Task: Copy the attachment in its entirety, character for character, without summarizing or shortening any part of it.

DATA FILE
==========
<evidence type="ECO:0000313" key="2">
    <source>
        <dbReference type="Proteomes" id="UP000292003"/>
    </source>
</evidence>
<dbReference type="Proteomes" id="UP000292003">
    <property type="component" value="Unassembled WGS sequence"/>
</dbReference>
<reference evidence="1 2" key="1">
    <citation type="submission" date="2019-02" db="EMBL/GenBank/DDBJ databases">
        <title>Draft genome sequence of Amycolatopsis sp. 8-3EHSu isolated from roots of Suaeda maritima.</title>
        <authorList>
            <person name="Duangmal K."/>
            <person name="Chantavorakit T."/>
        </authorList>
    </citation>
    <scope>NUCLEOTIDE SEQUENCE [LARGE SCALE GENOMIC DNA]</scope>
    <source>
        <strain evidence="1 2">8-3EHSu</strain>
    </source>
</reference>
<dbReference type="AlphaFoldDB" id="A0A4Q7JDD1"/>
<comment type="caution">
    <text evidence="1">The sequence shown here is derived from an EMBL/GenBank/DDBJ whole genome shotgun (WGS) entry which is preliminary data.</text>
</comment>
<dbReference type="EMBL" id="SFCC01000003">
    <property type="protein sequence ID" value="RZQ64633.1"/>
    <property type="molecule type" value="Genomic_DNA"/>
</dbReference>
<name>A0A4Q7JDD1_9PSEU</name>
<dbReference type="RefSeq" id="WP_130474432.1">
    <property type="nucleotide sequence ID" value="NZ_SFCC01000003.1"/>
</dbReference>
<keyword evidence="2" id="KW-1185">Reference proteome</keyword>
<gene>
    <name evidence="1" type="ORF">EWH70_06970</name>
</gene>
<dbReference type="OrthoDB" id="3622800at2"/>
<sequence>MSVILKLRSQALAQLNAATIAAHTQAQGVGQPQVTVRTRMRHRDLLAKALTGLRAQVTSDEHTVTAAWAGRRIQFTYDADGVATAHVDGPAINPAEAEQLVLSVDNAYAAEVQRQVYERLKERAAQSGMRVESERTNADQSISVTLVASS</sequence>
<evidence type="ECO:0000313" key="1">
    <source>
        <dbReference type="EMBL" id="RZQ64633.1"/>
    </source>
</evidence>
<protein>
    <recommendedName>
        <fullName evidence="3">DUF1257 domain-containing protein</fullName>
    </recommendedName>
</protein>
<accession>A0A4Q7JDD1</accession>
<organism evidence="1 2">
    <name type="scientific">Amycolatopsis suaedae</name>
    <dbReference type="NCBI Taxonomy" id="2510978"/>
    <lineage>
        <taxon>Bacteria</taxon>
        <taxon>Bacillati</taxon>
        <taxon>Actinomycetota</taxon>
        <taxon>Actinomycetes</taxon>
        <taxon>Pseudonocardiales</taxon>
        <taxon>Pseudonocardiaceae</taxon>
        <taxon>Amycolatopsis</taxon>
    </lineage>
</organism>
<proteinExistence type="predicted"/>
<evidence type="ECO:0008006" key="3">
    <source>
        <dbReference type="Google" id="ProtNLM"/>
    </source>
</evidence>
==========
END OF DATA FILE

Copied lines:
<evidence type="ECO:0000313" key="2">
    <source>
        <dbReference type="Proteomes" id="UP000292003"/>
    </source>
</evidence>
<dbReference type="Proteomes" id="UP000292003">
    <property type="component" value="Unassembled WGS sequence"/>
</dbReference>
<reference evidence="1 2" key="1">
    <citation type="submission" date="2019-02" db="EMBL/GenBank/DDBJ databases">
        <title>Draft genome sequence of Amycolatopsis sp. 8-3EHSu isolated from roots of Suaeda maritima.</title>
        <authorList>
            <person name="Duangmal K."/>
            <person name="Chantavorakit T."/>
        </authorList>
    </citation>
    <scope>NUCLEOTIDE SEQUENCE [LARGE SCALE GENOMIC DNA]</scope>
    <source>
        <strain evidence="1 2">8-3EHSu</strain>
    </source>
</reference>
<dbReference type="AlphaFoldDB" id="A0A4Q7JDD1"/>
<comment type="caution">
    <text evidence="1">The sequence shown here is derived from an EMBL/GenBank/DDBJ whole genome shotgun (WGS) entry which is preliminary data.</text>
</comment>
<dbReference type="EMBL" id="SFCC01000003">
    <property type="protein sequence ID" value="RZQ64633.1"/>
    <property type="molecule type" value="Genomic_DNA"/>
</dbReference>
<name>A0A4Q7JDD1_9PSEU</name>
<dbReference type="RefSeq" id="WP_130474432.1">
    <property type="nucleotide sequence ID" value="NZ_SFCC01000003.1"/>
</dbReference>
<keyword evidence="2" id="KW-1185">Reference proteome</keyword>
<gene>
    <name evidence="1" type="ORF">EWH70_06970</name>
</gene>
<dbReference type="OrthoDB" id="3622800at2"/>
<sequence>MSVILKLRSQALAQLNAATIAAHTQAQGVGQPQVTVRTRMRHRDLLAKALTGLRAQVTSDEHTVTAAWAGRRIQFTYDADGVATAHVDGPAINPAEAEQLVLSVDNAYAAEVQRQVYERLKERAAQSGMRVESERTNADQSISVTLVASS</sequence>
<evidence type="ECO:0000313" key="1">
    <source>
        <dbReference type="EMBL" id="RZQ64633.1"/>
    </source>
</evidence>
<protein>
    <recommendedName>
        <fullName evidence="3">DUF1257 domain-containing protein</fullName>
    </recommendedName>
</protein>
<accession>A0A4Q7JDD1</accession>
<organism evidence="1 2">
    <name type="scientific">Amycolatopsis suaedae</name>
    <dbReference type="NCBI Taxonomy" id="2510978"/>
    <lineage>
        <taxon>Bacteria</taxon>
        <taxon>Bacillati</taxon>
        <taxon>Actinomycetota</taxon>
        <taxon>Actinomycetes</taxon>
        <taxon>Pseudonocardiales</taxon>
        <taxon>Pseudonocardiaceae</taxon>
        <taxon>Amycolatopsis</taxon>
    </lineage>
</organism>
<proteinExistence type="predicted"/>
<evidence type="ECO:0008006" key="3">
    <source>
        <dbReference type="Google" id="ProtNLM"/>
    </source>
</evidence>